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43-Year-Old Single Black Woman During Covid

I’m Not Dead Yet

Long before the coronavirus pandemic, my mortality had been on my mind. I know I am going to die–one day. I always thought it would be later rather than sooner. But believe me when I tell you that there’s nothing like a highly infectious disease running rampant around the country with no cure in sight to really put your life in perspective for you.

I am 43-years-old.

Sometimes, I have to stop and think how old I actually am. I stopped paying attention to my age after I hit 40. I am not sure if I did that on purpose or subconsciously, but it happened, and on more than several occasions, I’ve had to correct myself on the rare instances I have to disclose my age–the operative word being rare.

All I can do is wear my mask, hope I last until vaccinated, pray that I live a long healthy life and can stay off the streets and out of Shady Pines until it’s my time.

But yes–today I am 43-years-old–of that I am sure. I am a 43-year-old Black woman. I am a 43-year-old unmarried Black woman. I am a 43-year-old unmarried and childless Black woman. I am an unmarried and childless Black 43-year-old lesbian woman.

That’s me.

I used to think I dodged a bullet by not having children. But maybe the joke is on me. 

I have had many opportunities to be a mother and chose not to. I had my reasons. Besides my mother being mentally ill and not wanting to replicate her brand of motherhood, I also grew up seeing the struggle of many Black unwed teenage mothers. They were my friends.

I saw how through their babies, Section 8, food stamps, and welfare checks on the 1st and the 15th gave them a home but also severely limited their opportunities in life. Most were uneducated and dropped out of school either in junior high or high school when the first child came. I wanted to do more than watch stories and Jerry Springer every day.

But still, they had something I didn’t have. Security. Baby daddy or no baby daddy, they knew that no matter what, through the Section 8 and welfare programs, they were going to be alright. And they were. Today those same friends are barely out of their thirties and are grandmothers.

Two years ago, I had to undergo a hysterectomy. I had fibroids, and they were kicking my ass and sucking the life out of me. It wasn’t until I was lying in my hospital bed after the surgery that the gravity of what had just happened hit me. Until that moment, I had chosen not to have children, and now I couldn’t have children. That bothered me in a way that I didn’t see coming. I would never have the opportunity to have a child that could then take care of me in my old age.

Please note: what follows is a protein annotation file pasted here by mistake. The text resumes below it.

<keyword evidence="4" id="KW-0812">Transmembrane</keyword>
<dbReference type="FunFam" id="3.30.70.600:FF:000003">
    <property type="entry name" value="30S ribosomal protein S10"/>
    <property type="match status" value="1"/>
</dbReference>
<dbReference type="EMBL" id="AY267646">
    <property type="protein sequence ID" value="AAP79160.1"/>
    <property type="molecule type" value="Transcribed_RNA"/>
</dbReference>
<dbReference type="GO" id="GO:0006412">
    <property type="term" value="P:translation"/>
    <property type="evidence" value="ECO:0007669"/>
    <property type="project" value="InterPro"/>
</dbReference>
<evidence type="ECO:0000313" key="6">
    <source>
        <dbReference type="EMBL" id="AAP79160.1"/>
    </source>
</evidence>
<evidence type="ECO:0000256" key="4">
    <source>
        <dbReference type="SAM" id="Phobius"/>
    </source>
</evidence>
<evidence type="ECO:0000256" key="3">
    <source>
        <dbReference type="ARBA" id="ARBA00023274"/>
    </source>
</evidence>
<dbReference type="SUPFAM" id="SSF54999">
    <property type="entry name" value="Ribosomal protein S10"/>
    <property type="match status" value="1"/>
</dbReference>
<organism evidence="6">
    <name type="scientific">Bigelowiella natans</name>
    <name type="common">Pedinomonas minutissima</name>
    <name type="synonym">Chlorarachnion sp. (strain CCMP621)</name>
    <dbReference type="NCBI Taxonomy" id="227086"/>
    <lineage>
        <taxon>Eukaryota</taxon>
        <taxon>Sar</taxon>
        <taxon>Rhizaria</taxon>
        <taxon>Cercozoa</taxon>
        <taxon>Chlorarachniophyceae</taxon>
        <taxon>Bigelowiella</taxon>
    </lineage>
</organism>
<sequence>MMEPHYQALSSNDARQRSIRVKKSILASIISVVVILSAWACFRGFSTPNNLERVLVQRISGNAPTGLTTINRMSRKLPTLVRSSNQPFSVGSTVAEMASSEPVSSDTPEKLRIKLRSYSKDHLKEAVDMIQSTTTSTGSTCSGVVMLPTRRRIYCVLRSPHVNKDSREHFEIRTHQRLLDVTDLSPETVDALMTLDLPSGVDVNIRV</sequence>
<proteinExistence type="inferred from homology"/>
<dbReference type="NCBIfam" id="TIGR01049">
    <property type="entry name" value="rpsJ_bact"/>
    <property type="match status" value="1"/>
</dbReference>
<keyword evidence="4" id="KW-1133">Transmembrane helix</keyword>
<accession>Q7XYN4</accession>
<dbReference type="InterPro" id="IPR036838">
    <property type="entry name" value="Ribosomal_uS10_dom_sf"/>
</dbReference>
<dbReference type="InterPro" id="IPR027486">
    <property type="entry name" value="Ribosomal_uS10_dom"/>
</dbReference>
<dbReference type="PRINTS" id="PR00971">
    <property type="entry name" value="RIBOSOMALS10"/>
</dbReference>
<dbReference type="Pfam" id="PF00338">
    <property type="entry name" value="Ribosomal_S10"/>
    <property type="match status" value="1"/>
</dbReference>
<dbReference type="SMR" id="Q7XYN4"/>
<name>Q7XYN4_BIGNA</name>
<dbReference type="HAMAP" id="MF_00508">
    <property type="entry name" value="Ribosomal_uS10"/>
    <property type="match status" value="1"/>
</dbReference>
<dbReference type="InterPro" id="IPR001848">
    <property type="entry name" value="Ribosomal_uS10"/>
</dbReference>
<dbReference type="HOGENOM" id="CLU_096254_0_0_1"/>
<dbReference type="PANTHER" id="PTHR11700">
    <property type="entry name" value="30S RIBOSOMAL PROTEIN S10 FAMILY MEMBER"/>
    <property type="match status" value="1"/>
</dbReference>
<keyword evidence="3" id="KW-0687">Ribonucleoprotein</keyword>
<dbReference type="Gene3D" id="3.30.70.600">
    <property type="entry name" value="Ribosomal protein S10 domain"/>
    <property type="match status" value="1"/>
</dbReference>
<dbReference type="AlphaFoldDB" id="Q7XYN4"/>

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I mean, isn’t that the way it’s supposed to go? Your kids return the favor and take care of you when you can no longer take care of yourself.

True, that in my family, it skipped a generation when it came to my grandma–us grandkids had to step in where our parents failed. In my family, the verdict is still out on who is taking care of who when it comes to at least one of my parents.

Yet, when I look at all of my friends in my age group today–most of them are caring for one, or both of their parents or, as one of my friends puts it–shackled with golden handcuffs.

Even though I knew it wasn’t guaranteed, now, guilting my child into taking care of me is not even an option for me. At this point, 43-year-old Auntie Jasmyne is just hoping that all of the work she put in and birthdays she remembered with her friend’s kids pays off, and one of them takes pity on her.

And I say all of this acknowledging the sad, sad reality that I will probably still be “singleish” when I am old because I really don’t see myself getting married. In 43 years, I have not yet met the great love of my life. And frankly, the older I get, the less interested I am in the search. I am not entirely there yet, but if it doesn’t happen before I hit 65, it ain’t happening.

But until that time, barring I stay coronavirus free, I still have to take care of myself because there’s no one else to do it for me. I have to be able to provide for myself after I retire and when I begin to decline, or else I am going to be stuck in some government run Shady Pines–if we even still have them. The coronavirus really put a spotlight on what America thinks of its old. Forty years from now, involuntary euthanasia could be legal.

If I survive this pandemic, I won’t be coming out of it the same way I went into it.

After spending over a year watching dear friends die and being inundated with the deaths of others, stuff that mattered to me before doesn’t matter to me today. I thought I knew what was important to me, and it turns out that those things just don’t matter when faced with death.

What mattered was that I learned how to cook, wear a bathing suit at the beach, live in an urban environment for at least one year of my life, be more fearless, said goodbye to toxic people, finish my scripts, and work on my various personal projects.

During this pandemic, I have given away or sold more than half of my belongings to scale it down, including dropping some of the “bags” I’ve been carrying for years (shout out to Erykah Badu). I have become laser-focused on myself for once. 

And keeping it real, I have also taken steps to make sure someone knows my passwords, has a set of my keys, and knows what I want should the worst happen. After all, I am a 43-year-old childless, unmarried Black woman living in the coronavirus pandemic epicenter in America–Los Angeles.

jasmyne cannick 2020

As for everything else, at this point, all I can do is wear my mask, hope I last until it’s my turn to get vaccinated, pray that I live a long healthy life and can hustle up enough money to keep me off the streets and out of Shady Pines until it’s my time to go.

Jasmyne Cannick
I Am Jasmyne